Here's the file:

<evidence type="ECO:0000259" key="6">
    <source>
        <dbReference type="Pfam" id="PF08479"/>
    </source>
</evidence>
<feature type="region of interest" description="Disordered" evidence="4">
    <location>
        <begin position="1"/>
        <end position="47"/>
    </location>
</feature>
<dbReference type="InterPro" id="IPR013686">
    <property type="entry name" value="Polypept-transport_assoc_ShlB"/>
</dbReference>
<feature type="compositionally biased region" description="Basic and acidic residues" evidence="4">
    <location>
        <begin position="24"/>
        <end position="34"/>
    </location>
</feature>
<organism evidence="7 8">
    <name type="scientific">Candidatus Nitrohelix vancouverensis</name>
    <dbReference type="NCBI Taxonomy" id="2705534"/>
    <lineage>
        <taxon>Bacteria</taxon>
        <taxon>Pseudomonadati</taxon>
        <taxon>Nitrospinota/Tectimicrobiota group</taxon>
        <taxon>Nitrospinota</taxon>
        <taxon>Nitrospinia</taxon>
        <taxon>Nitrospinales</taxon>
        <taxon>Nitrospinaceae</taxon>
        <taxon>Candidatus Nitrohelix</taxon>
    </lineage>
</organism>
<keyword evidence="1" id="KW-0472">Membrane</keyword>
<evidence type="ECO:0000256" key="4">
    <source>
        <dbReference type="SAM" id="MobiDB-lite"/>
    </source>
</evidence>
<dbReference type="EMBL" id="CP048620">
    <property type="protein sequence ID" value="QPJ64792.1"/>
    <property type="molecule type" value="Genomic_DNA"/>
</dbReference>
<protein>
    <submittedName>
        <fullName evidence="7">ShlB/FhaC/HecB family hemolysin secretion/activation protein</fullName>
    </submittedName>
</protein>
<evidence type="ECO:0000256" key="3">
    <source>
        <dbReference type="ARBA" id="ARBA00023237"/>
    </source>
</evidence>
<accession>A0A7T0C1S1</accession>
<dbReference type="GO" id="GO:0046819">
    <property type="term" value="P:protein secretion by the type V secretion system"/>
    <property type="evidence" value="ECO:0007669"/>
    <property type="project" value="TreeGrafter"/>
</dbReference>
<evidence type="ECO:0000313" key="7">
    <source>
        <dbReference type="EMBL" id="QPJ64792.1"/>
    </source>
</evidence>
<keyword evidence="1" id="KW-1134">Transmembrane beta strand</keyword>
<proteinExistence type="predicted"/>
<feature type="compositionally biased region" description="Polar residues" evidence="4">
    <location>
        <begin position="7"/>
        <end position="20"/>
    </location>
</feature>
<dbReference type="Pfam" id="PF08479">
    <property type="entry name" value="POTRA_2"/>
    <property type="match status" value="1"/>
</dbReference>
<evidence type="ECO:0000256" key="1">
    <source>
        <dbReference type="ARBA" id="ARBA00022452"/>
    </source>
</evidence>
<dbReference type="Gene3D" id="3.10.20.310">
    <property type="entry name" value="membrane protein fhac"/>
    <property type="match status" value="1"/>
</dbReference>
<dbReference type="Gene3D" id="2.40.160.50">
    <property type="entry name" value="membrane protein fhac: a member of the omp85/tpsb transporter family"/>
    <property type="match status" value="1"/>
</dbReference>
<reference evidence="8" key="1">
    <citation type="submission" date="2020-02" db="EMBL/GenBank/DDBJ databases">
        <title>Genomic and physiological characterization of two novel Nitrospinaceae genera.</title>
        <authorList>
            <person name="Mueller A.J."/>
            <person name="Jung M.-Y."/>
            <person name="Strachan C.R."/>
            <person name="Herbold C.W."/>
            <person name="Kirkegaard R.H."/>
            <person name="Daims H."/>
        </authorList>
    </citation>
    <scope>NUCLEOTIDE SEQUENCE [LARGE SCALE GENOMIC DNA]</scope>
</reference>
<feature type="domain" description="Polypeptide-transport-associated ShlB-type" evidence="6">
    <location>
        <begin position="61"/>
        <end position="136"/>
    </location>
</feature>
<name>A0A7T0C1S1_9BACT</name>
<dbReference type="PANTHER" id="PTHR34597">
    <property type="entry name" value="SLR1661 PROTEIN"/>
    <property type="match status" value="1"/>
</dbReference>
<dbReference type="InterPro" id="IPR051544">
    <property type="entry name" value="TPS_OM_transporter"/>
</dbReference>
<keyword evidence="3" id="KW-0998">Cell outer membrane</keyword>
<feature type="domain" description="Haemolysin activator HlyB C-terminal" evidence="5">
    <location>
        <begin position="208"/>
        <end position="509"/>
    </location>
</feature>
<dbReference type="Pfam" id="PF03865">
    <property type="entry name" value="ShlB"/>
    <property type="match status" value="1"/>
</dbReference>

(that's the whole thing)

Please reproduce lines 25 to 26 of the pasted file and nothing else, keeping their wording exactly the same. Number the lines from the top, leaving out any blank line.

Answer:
        <taxon>Bacteria</taxon>
        <taxon>Pseudomonadati</taxon>